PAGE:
Svapnavasavadattam - Introduction



Sanskrit drama is in a special sense universal. Some of it is con­cerned almost wholly with the permanent seats of joy and grief in the human psyche, to the exclusion of most other topical,passing verities of life. Moreover, it commits itself to a supremely sat­isfying pleasure principle, and to an exultant, optimistic vision of life, without in any manner vulgarizing the passions or being crudely sen­timental and unrealistic. Since it is grounded upon an extraordinarily refined aesthetic taste it also contributes to a chastening of sensibility. Its masterful fusion of prose and poetry, of the temporal and universal, of values of joy and duty, of worldliness and otherworldliness, could be one of the means to a profound education both moral and aesthetic for the modern man.

The Indian mind has always been religious without being dogmatic, so Aesthetics and Poetics have no quarrel with Ethics and Philosophy in ancient India. Drama very much accepted this relationship and its duty towards religion and morality. It aimed at removing evil and vin­dicating truth, beauty and goodness. And in this task, it was more ef­fective than the other art forms in so far as it was the only audio-visual art (d*arn sravyam ca), and its representation of life, therefore, more immediate and persuasive.

The great Indian classical plays, and the monumental dramatic treatise, Natya Sastra, give the impression of a highly sophisticated and self-contained aesthetic world. The intellectual and cultural mi-



lieu reflected in the traditional literature also supports a similar view, encouraging one to visualize a harmonious, settled, classically con­trolled universe. Historical researches in modern times have, how­ever. revealed a different picture. For all its solid façade of established conventions and values, the Indian subcontinent was experiencing a series of upheavals at the social, political1 and philosophical levels during the period when Sanskrit drama was attaining maturity. The Indian people did, of course, succeed in maintaining a certain steadi­ness and stability in respect of their culture through all the changing dimensions of their historical life, but they did not really allow them­selves to sink into a state of servile conformism. While the bold ex­perimentalism and innovativeness in the realms of ancient culture and politics have received some attention in the post-independence period,2 the modalities and mores in the sphere of literary apprecia­tion have, for the most part, remained unchanged. Literary criticism is yet to respond adequately to the controlled dynamism of life which ancient Sanskrit plays so beautifully and variously portray.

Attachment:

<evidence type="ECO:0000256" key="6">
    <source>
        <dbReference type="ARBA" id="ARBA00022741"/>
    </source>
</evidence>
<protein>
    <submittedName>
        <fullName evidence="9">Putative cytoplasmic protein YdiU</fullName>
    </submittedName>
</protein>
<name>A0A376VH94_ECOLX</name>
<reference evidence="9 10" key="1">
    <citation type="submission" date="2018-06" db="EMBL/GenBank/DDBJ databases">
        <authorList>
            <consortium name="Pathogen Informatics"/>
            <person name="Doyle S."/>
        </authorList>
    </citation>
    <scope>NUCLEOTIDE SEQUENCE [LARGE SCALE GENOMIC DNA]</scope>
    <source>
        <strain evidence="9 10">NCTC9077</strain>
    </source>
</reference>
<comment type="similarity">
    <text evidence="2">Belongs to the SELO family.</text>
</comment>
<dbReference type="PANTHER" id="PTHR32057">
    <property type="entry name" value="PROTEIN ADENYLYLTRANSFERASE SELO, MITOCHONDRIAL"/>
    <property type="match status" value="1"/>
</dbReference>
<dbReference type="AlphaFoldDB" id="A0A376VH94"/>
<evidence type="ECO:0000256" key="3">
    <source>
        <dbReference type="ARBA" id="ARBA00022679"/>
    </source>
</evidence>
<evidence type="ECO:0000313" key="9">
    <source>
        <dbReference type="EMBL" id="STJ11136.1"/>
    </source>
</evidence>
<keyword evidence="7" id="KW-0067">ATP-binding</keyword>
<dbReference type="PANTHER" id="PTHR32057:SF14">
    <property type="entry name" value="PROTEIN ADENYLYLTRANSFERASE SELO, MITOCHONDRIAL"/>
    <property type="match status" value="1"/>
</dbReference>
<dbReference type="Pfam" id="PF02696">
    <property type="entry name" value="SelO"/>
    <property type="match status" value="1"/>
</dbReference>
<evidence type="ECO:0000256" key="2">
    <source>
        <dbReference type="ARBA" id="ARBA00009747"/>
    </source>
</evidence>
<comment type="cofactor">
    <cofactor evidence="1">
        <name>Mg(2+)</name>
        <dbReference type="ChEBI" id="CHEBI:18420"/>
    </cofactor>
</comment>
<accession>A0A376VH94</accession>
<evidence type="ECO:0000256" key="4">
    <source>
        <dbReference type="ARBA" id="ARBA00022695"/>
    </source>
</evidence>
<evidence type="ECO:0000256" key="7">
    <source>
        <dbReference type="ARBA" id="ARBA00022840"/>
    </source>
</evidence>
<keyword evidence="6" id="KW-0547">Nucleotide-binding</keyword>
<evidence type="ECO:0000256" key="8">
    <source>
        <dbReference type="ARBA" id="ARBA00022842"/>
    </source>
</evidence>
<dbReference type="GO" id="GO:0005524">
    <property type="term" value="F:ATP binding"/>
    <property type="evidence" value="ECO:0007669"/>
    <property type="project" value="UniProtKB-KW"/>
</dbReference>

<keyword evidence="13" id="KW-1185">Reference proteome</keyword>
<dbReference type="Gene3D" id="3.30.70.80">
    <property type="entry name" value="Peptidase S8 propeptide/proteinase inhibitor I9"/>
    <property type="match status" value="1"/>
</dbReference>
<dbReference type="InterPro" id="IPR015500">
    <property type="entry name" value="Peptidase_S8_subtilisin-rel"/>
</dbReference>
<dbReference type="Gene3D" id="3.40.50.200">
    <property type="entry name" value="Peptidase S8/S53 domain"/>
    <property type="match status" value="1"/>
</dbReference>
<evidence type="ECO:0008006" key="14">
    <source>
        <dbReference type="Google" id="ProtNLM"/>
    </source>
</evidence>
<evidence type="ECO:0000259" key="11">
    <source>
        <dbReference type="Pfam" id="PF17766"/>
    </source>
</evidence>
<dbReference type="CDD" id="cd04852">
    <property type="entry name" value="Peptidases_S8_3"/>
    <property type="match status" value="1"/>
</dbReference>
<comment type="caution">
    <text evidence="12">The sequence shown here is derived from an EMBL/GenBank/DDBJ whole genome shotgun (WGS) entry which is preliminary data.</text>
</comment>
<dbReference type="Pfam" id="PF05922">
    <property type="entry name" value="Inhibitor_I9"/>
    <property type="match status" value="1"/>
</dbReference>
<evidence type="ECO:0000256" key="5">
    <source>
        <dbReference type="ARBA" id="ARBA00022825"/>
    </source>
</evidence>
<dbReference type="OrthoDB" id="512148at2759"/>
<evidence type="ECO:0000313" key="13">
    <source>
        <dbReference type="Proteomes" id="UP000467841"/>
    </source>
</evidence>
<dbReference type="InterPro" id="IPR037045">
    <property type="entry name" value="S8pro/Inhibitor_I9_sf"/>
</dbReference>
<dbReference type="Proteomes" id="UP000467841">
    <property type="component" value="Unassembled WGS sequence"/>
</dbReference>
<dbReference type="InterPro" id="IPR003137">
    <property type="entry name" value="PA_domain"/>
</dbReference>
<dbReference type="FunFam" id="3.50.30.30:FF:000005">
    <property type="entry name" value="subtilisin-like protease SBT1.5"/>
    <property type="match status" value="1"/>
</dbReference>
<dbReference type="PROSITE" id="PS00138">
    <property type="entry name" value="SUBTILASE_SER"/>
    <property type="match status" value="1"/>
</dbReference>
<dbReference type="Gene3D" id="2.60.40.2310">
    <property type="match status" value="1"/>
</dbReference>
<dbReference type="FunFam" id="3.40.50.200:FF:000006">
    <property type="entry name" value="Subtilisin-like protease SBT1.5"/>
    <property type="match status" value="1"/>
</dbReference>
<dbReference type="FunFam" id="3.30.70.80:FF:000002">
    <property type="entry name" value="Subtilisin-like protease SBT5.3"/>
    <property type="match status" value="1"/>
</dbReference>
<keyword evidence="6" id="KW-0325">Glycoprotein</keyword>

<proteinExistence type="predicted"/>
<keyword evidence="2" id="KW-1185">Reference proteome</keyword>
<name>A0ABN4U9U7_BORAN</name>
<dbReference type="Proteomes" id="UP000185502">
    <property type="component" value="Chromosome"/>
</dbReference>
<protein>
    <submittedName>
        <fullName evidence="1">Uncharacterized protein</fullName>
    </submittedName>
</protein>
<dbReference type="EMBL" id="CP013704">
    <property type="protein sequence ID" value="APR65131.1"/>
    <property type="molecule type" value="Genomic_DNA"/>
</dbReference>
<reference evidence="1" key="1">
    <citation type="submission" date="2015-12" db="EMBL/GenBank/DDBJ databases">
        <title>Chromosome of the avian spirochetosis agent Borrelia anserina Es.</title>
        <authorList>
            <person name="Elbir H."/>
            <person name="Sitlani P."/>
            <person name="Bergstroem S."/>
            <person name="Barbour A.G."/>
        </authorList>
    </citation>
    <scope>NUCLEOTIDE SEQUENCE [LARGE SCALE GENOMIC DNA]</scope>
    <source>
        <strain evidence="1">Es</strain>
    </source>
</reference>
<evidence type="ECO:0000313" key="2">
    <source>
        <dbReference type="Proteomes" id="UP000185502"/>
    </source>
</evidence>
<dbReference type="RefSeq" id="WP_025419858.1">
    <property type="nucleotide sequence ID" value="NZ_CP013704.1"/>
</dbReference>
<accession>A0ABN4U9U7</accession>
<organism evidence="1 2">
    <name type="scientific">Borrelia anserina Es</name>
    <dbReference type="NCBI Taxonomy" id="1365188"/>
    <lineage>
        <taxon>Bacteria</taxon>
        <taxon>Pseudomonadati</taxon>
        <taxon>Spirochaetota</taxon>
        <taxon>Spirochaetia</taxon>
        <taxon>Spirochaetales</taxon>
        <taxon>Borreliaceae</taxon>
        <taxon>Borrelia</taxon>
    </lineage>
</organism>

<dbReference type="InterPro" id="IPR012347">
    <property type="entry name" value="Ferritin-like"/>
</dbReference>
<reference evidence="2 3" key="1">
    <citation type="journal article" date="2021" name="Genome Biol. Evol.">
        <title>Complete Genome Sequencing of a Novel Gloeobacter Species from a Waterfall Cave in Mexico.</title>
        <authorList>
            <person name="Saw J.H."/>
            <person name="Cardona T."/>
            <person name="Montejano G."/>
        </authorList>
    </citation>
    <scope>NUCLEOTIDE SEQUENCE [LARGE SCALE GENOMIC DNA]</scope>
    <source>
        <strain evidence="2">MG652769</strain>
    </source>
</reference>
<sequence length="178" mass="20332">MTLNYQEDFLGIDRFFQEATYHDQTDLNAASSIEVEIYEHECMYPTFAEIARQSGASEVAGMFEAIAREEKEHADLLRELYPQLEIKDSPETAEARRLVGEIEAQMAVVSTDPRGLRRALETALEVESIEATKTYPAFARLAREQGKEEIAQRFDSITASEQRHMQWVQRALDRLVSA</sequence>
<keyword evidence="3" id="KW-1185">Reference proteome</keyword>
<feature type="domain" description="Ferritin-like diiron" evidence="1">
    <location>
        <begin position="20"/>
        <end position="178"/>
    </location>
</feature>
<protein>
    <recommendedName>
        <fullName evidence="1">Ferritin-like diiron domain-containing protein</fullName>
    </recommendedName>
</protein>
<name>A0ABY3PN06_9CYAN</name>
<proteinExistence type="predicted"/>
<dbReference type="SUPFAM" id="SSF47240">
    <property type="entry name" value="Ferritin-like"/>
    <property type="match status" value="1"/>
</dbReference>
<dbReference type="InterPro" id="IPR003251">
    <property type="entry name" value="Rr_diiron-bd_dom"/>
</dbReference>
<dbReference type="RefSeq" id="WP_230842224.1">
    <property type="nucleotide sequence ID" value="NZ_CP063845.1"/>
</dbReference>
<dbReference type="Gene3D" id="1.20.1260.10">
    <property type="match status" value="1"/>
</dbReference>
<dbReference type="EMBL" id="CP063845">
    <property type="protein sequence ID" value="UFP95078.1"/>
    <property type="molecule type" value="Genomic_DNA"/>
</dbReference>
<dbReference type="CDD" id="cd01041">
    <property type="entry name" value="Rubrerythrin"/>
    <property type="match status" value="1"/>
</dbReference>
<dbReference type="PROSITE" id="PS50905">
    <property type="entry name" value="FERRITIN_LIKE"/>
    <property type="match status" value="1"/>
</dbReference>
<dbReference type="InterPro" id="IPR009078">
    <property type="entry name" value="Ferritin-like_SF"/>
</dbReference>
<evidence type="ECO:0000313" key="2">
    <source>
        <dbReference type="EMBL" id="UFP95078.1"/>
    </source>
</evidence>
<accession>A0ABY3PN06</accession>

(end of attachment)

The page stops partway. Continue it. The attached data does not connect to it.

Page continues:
Dramatic literature occupies a significant place in the domain of literary output. Not only does it occupy a large space in the libraries, but also has its deep and sacred station in the heart of millions.


The very fact that there developed in ancient times a well-articu­lated and richly elaborated treatise of dramatic art, which is known as Natya Sastra and which has been attributed to an ancient sage Bharata-Muni, is a testimony of the Indian temperament that was not satisfied merely with a body of knowledge derived from higher facul-

  1. R.C. Majumdar and A.D. Pusalkar (ed.) The History and culture of the Indian People. Vol. 1.1, Bhartiya Vidya Bhavan, Bombay, 1951.
  2. See, D.D. Kosambi, The Culture and Civiliation of Ancient India in Historical Outline, Vikas Publishing House, Pvt Ltd. Delhi 1970. Romila Thapar, A History of India. Vol. 1, Penguin Books, 1966.


ties of intuition, revelation and inspiration, but it aimed at the efflo­rescence and flourishing of the powers of intellect in the domains of science, philosophy, ethics and aesthetics.

The text of NatyaSastra of Bharata, following the traditional view of the origin of all branches of knowledge in intuitive consciousness, traces the entire NatyaSastra to the Divine origin. It is rightly pointed out that the dramatic form originated from several elements of the four most ancient texts, Rigveda, Yajurveda, Samaveda and Atharvaveda. Recitation was borrowed from Rigveda, music from Samaveda, the art of representation and imitation from Yajurveda and sentiments (rasa) from the Atharvaveda.

Although all the elements constituting a drama are found in the Rigveda, namely dialogues, music and dance, some sort of visual rep­resentation of situations and events, various amusements and recrea­tions like chariot-race, hunting and gambling, drama does not seem to have been a source of enjoyment to the people of the Vedic times, in so far as there is no hint of the prevalence of such an art. Yet, we may assume that there had been some kind of visual representation of situations and events through dialogues and action accompanied with music and dance even at that time, since all the elements are separately found in the Rigveda.